accidentally cut my pericardium meridian, badly, august 2003

my heart
beat differently
in the days after

what I tore open
became
an instructive gash
fractal of love

before that sudden cut
I had wandered
always in fire
and no true heart
caressed my blood
that was the season

of my barren heart

now
an injury
I don’t know how

brought me water

now dreams could gel
into form’s fullness

dreams of
the zinnia’s stout mandala
the loon’s flutter-call
the hurricane’s ordered power
the butterfly’s punctuation
of air
the tree’s sidewalk-splitting growth

dreams of
the porcupine’s infective spines
the vulture’s telling circles
the mud’s layer of slime
the flies’ ecstatic swarming
of dog shit
the landfill’s long methane fart

How am I
to lay my treasure
at this world’s feet?

Advertisements

creature, creative

“The word ‘creative’ shares its etymology with the word ‘creature,’ and carries a similar sense of breathing aliveness, of an active, fine-grained, and multicellular making.” —Jane Hirshfield, Ten Windows: How Great Poems Transform the World, Alfred A. Knopf, New York 2015, pg. 3.

after receiving acupuncture for my lung

I.

I wake from a dream
buying gerbera daisies
to place in a vase
the dream has convinced me I own—

since I’ve moved
I no longer know where anything hides
in the heavy, cluttered boxes
crowding closets

perpetual loss, that’s what fills those boxes
and I resent my partner
for pulling me here
and that reminds me

with a sudden catch of breath, how

very soon after
I was born
all the beauty I had ever known
faded

into endless, sterile white

I catch glimpses
now and then
of the place that came before—
yesterday—

when the needle punctured the skin
where that toe meets my sole

“For your lungs,” the healer said
and indeed, in an instant waking dream
floated
the filigree coral
suffused with softest red
of my lung
nothing less than

life’s tenuous perfection

and now the morning of the vase, here and then gone,
tells me that held in the pulse of air and blood

is a lace of remembrance

my first days here
the shock and grief
of the move—

my grief, which has been so precious to me,
for its waters
could anytime have been my river back,
back to the place before—
through drowning
in phlegm’s embrace
I would have gone many times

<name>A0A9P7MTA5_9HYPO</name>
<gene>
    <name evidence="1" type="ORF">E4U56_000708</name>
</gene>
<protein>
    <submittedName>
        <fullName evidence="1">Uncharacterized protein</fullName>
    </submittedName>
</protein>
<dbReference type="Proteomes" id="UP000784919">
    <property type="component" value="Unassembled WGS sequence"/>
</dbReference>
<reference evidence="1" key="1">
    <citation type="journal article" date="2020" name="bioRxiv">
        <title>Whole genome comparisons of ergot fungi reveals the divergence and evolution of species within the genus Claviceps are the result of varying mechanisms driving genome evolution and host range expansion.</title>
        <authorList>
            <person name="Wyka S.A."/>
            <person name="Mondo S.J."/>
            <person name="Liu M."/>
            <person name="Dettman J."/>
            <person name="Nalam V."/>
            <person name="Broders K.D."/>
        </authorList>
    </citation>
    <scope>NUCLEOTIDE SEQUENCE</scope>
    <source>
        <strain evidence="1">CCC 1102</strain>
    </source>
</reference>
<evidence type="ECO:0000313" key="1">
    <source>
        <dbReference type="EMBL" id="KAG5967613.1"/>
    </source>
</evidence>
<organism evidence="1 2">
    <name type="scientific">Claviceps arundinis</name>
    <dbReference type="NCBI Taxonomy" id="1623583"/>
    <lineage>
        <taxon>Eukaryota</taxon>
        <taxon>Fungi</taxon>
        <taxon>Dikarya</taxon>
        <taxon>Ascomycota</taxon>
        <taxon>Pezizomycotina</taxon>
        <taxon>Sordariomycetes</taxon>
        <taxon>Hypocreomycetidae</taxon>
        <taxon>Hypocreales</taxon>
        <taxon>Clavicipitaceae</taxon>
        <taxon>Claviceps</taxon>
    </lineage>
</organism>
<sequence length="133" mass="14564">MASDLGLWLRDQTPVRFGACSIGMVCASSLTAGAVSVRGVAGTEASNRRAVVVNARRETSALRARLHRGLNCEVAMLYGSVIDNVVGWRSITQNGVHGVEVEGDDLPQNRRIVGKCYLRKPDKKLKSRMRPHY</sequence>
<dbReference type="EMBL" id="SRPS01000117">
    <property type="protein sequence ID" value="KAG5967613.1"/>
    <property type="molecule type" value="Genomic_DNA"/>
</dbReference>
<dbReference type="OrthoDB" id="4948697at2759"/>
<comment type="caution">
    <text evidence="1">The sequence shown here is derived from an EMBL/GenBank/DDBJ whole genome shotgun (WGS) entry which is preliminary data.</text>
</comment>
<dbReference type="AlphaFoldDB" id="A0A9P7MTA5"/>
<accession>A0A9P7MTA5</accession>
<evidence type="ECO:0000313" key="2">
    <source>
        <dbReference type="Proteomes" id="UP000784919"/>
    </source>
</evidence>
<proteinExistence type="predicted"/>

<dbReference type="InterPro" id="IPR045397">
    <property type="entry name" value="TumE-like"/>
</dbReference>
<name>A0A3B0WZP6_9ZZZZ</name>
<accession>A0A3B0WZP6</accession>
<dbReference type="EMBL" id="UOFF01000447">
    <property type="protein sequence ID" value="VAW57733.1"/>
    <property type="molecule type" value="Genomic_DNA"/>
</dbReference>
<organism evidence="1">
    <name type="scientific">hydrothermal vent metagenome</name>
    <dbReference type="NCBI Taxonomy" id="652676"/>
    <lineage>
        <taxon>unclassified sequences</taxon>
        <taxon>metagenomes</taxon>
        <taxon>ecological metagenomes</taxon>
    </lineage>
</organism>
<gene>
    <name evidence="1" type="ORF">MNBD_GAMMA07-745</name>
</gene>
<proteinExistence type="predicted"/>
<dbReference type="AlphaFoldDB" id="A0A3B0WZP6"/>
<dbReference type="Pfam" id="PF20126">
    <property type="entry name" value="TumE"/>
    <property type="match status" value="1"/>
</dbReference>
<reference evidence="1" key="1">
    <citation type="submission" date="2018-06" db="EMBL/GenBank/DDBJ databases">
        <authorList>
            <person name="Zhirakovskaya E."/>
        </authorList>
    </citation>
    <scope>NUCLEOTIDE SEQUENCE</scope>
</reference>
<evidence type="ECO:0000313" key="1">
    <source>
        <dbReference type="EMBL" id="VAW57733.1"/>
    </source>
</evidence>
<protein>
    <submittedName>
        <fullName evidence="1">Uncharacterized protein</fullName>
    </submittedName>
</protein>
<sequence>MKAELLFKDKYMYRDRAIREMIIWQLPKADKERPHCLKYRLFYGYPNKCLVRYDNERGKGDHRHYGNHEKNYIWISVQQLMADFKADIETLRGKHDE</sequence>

gladly, gladly

I would have gone
gladly, gladly

had not some faint sound
pulled me
the other way

I still do not understand that direction
all I know is—
ahead of me
the river now has shores

II.

shores of shimmering sound
embankments of my heart
reason to stay

I don’t remember sound
in that other place
not quite like ours, anyway

I was ready to play, I was ready
to throb

up to page 15

Hi everyone!

I’m still in “maintenance mode” (see previous post). I just made it up to page 15 of 24 pages of posts that are listed in the dashboard of this blog.

I’m revising poems, reclassifying poems, pronouncing poems fine as they are, deleting poems I consider beyond repair, and fixing post layouts that went awry when I changed this blog’s template. It’s enjoyable and satisfying work, though my lack of new posts has flattened my readership stats. Oh well, at the moment it’s feeling more important to me to revisit, revise, and renew old material than to keep posting ahead.

I wish each and every one of you a prosperous and fulfilling 2015.

suspect

my eye caught, I turn—
horse staring, its friends behind
all creatures alert

*************************

Because of my concern over geoengineering, I sound an “all creatures alert” at this blog almost daily. If you are interested in knowing what’s concerning me, please visit www.geoengineeringwatch.org.

thankful

fire started fast this morning
friends had me over on Monday
youtube is full of wisdom, once you learn where to look
I know how to play with words, and I’m getting better at it

***********************************************

I wish all my United States-based readers a Happy Thanksgiving. I’m taking a short holiday myself. I’ll be posting again on Saturday, November 29, 2014.

***********************************************

I’m also grateful to Dane Wigington for his commitment to what he calls “the common good.” I invite you to consider lending your energy and expertise to his work to expose and stop climate engineering at www.geoengineeringwatch.org.

 

 

 

sunday

windows snow-laden
in wind, corps de ballet swirl
my day to be still

***********************

My favorite video of falling snow features Tori Amos’ song “Winter”: https://www.youtube.com/watch?v=Y0nX_oXNnm

***********************

Did you know that much of the snow falling on us nowadays is created through a process called “chemical nucleation”? The chemicals used aren’t good for us or the biosphere. You can find out more at www.geoengineeringwatch.org.